Ottoman Wars with Russia, Venice, and Austria Summary

  • Last updated on November 10, 2022

Russia invaded Ottoman territory but was humiliated at the River Pruth. The Ottomans, encouraged by their easy victory, decided to attempt to recover territory they had lost to Venice in 1699, but they were defeated when Austria intervened in the conflict.

Summary of Event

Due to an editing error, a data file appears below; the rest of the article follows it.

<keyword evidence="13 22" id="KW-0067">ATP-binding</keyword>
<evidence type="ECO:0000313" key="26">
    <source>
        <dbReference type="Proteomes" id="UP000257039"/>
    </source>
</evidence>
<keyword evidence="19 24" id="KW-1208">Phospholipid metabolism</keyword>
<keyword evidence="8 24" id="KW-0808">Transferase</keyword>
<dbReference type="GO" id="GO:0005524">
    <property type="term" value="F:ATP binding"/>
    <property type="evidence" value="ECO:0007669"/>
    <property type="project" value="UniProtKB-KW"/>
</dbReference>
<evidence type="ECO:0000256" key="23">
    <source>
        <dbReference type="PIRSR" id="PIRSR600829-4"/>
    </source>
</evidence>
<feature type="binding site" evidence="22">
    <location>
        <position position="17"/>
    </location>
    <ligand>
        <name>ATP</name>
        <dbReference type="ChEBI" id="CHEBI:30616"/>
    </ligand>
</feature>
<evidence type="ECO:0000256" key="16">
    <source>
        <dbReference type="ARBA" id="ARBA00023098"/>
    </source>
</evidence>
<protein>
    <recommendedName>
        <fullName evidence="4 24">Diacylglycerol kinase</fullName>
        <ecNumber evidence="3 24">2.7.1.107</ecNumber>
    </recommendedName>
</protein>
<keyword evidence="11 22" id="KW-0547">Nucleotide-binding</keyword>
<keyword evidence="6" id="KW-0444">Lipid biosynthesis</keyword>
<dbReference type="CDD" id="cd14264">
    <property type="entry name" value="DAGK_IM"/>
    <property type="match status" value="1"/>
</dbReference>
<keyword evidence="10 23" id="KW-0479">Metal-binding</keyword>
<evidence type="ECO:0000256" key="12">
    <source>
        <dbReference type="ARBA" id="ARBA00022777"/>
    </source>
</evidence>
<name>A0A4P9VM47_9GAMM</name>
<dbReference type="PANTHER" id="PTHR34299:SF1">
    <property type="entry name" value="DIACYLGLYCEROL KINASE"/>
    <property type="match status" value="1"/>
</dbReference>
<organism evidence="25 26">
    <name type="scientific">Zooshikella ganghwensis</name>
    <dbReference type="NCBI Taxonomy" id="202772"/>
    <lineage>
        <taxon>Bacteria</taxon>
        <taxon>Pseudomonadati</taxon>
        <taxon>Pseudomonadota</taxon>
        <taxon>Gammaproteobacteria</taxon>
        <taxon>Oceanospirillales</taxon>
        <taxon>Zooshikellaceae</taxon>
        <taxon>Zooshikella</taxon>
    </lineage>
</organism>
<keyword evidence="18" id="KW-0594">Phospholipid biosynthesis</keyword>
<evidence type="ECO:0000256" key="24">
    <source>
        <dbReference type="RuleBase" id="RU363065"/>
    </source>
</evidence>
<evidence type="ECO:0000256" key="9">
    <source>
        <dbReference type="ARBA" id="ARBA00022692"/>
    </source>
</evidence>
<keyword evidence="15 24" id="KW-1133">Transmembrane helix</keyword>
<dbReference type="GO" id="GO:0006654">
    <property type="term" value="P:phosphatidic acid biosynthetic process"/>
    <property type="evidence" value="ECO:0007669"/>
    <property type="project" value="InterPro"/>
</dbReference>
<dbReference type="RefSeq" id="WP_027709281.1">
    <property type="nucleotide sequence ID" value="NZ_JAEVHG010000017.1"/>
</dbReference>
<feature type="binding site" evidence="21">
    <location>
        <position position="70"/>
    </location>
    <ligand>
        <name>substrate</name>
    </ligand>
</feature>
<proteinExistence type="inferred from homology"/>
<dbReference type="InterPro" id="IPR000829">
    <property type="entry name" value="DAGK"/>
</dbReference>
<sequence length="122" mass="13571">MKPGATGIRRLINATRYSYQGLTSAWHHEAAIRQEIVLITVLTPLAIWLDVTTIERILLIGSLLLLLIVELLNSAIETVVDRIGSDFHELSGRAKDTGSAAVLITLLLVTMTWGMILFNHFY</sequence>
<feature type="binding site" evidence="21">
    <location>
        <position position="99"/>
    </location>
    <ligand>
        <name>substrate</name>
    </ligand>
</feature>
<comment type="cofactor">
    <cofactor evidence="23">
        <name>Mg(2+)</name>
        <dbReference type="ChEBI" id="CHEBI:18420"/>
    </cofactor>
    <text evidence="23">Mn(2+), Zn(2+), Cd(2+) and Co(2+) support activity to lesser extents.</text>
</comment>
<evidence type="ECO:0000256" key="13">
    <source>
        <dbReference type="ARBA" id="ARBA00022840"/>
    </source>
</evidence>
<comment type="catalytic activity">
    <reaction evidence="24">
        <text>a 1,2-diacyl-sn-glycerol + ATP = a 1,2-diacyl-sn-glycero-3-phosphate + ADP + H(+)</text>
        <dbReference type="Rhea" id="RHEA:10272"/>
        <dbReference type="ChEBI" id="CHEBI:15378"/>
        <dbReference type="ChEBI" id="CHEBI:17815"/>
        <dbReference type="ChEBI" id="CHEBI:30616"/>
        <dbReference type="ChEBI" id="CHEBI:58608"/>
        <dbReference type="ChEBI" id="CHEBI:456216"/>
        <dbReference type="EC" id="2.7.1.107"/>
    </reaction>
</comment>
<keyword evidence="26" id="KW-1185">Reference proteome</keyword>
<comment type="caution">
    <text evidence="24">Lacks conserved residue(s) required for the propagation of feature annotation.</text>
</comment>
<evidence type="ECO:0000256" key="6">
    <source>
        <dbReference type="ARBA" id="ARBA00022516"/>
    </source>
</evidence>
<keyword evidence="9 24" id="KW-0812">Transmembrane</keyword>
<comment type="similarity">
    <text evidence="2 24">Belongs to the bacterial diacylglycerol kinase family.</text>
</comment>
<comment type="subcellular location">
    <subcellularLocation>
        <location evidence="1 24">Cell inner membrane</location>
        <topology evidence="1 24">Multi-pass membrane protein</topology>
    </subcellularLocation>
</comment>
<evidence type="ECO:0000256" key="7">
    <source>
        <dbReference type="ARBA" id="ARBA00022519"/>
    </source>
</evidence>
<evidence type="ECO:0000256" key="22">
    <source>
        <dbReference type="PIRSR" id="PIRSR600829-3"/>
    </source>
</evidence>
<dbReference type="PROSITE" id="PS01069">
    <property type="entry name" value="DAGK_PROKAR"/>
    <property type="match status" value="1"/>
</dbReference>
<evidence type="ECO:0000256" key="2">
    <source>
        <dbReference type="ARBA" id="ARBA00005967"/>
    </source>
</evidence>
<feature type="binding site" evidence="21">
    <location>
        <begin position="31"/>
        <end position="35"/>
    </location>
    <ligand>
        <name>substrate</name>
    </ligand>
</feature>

In 1699, the Treaty of Karlowitz Karlowitz, Treaty of (1699) ended fifteen years of unprofitable Ottoman war with the Holy League, Holy League but it left Peter the Great dissatisfied. Although Russia was a member of the Holy League, at Karlowitz it had been virtually abandoned by its allies. In July, 1696, Peter had seized Azov, at the mouth of the Don River, and he had built a fort at Taganrog, on the other side of the river, in 1699. In 1700, Russia had signed the Treaty of Constantinople Constantinople, Treaty of (1700) with the Ottomans, which granted Russia permanent diplomatic representation at Constantinople and abolished the annual tribute that Russia had long paid to the khan of the Crimea. The treaty did not satisfy Peter’s long-term ambitions, however. [kw]Ottoman Wars with Russia, Venice, and Austria (Nov. 20, 1710-July 21, 1718) [kw]Austria, Ottoman Wars with Russia, Venice, and (Nov. 20, 1710-July 21, 1718) [kw]Venice, and Austria, Ottoman Wars with Russia, (Nov. 20, 1710-July 21, 1718) [kw]Russia, Venice, and Austria, Ottoman Wars with (Nov. 20, 1710-July 21, 1718) [kw]Wars with Russia, Venice, and Austria, Ottoman (Nov. 20, 1710-July 21, 1718) Russian-Ottoman conflicts[Russian Ottoman conflicts] Ottoman-Russian conflicts[Ottoman Russian conflicts] Austrian-Ottoman conflicts[Austrian Ottoman conflicts] Ottoman-Austrian conflicts[Ottoman Austrian conflicts] [g]Ottoman Empire;Nov. 20, 1710-July 21, 1718: Ottoman Wars with Russia, Venice, and Austria[0300] [g]Russia;Nov. 20, 1710-July 21, 1718: Ottoman Wars with Russia, Venice, and Austria[0300] [g]Italy;Nov. 20, 1710-July 21, 1718: Ottoman Wars with Russia, Venice, and Austria[0300] [g]Austria;Nov. 20, 1710-July 21, 1718: Ottoman Wars with Russia, Venice, and Austria[0300] [g]Balkans;Nov. 20, 1710-July 21, 1718: Ottoman Wars with Russia, Venice, and Austria[0300] [c]Wars, uprisings, and civil unrest;Nov. 20, 1710-July 21, 1718: Ottoman Wars with Russia, Venice, and Austria[0300] Ahmed III Baltacı Mehmed Paşa Damad Ali Paşa Peter the Great Charles VI Eugene of Savoy